- William Faulkner: Intruder in the Dust
▪ Primary SourceIf the Battle of Gettysburg was the turning point of the Civil War, the beginning of the end for the Confederacy, then Pickett's Charge, the climax of three days fighting involving a theretofore unparalleled assembly of men and material, was certainly one of the war's defining moments. The open-field assault on Cemetery Ridge by some 15,000 men was one of the war's largest actions and one of its bloodiest. Following a Confederate victory at Chancellorsville that had much revived the hopes of the South, Lee's invasion of the North with the reinforced Army of Northern Virginia offered the promise of a victory that could preserve the Southern way of life by prompting recognition of the Confederacy by the United Kingdom and France. These hopes and the enduring romantic version of the Southern cause that remains a part of the South's cultural memory are evocatively captured in this excerpt from Intruder in the Dust, by William Faulkner.For every Southern boy fourteen years old, not once but whenever he wants it, there is the instant when it's still not yet two oclock on that July afternoon in 1863, the brigades are in position behind the rail fence, the guns are laid and ready in the woods and the furled flags are already loosened to break out and Pickett himself with his long oiled ringlets and his hat in one hand probably and his sword in the other looking up the hill waiting for Longstreet to give the word and it's all in the balance, it hasn't happened yet, it hasn't even begun yet, it not only hasn't begun yet but there is still time for it not to begin against that position and those circumstances which made more men than Garnett and Kemper and Armstead and Wilcox look grave yet it's going to begin, we all know that, we have come too far with too much at stake and that moment doesn't need even a fourteen-year-old boy to think This time. Maybe this time with all this much to lose and all this much to gain: Pennsylvania, Maryland, the world, the golden dome of Washington itself to crown with desperate and unbelievable victory the desperate gamble, the cast made two years ago; or to anyone who ever sailed even a skiff under a quilt sail, the moment in 1492 when somebody thought This is it: the absolute edge of no return, to turn back now and make home or sail irrevocably on and either find land or plunge over the world's roaring rim.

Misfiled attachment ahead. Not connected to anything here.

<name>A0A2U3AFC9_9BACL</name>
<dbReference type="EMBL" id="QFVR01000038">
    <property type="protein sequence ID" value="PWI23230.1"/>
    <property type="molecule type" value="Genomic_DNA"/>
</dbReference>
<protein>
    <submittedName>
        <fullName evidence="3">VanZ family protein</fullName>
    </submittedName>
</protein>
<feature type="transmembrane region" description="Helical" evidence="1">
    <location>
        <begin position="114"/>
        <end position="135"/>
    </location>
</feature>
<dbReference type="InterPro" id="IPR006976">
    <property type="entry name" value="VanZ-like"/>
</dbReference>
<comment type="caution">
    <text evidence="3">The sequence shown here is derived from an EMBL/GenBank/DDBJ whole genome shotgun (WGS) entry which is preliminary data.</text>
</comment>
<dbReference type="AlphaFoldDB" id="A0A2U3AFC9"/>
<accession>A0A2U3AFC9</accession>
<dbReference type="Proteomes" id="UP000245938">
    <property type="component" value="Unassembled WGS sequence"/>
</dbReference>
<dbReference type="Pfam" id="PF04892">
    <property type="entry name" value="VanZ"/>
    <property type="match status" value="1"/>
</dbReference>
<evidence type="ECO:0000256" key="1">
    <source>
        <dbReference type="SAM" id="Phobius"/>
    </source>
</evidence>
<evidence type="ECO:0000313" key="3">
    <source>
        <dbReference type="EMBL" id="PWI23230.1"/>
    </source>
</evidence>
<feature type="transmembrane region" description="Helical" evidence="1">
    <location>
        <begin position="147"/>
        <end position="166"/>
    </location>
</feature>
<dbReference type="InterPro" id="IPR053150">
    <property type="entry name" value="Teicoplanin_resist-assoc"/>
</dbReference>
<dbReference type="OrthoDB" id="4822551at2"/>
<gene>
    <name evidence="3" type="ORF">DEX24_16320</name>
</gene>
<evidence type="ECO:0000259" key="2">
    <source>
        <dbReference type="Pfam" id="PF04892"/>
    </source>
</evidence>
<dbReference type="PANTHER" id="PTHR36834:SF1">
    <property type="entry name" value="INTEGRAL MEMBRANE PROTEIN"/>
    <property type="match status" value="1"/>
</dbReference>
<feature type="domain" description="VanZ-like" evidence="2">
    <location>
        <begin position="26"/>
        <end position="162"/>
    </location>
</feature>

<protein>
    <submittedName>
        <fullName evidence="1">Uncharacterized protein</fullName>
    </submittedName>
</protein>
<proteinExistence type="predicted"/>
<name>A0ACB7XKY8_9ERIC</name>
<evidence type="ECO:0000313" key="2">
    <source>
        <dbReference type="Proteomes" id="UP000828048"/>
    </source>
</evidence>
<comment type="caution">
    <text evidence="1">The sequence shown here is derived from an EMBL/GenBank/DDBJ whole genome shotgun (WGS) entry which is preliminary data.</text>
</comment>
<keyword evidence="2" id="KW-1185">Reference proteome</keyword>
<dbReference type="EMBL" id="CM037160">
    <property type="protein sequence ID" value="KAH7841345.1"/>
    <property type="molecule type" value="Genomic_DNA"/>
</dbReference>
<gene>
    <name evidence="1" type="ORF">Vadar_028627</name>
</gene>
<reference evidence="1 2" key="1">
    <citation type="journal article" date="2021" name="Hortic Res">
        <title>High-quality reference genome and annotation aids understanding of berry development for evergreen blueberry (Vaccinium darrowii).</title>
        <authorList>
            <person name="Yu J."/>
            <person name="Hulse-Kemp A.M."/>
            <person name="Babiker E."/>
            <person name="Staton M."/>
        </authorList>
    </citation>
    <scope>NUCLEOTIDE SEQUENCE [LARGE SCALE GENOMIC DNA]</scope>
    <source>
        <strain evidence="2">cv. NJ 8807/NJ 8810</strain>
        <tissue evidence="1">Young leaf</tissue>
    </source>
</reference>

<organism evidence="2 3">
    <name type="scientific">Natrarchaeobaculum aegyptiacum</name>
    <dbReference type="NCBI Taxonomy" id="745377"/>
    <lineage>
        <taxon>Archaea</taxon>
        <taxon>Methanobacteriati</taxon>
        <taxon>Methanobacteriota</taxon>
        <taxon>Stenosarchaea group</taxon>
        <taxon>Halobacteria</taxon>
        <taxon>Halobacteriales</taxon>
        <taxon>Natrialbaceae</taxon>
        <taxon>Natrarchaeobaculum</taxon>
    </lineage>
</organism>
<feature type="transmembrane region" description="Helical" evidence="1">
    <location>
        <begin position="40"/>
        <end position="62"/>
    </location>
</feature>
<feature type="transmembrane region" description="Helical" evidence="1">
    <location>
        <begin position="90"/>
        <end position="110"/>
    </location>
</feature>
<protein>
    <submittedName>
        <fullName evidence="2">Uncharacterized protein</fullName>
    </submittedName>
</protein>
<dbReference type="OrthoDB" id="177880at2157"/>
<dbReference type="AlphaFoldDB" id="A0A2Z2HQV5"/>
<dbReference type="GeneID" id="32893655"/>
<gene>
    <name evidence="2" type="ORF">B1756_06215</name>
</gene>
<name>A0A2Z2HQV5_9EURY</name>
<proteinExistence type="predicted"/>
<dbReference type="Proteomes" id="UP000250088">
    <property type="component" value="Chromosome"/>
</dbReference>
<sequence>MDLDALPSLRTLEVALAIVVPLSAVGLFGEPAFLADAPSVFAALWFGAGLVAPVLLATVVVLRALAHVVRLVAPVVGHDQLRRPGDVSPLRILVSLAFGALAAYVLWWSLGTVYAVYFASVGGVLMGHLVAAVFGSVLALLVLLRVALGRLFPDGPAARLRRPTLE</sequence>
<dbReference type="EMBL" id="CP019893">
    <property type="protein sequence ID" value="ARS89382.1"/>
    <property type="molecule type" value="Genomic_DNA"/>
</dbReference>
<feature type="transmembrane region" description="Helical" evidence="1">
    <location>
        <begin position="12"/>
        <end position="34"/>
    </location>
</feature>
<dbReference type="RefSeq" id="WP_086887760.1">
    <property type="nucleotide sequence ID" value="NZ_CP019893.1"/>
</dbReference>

* * *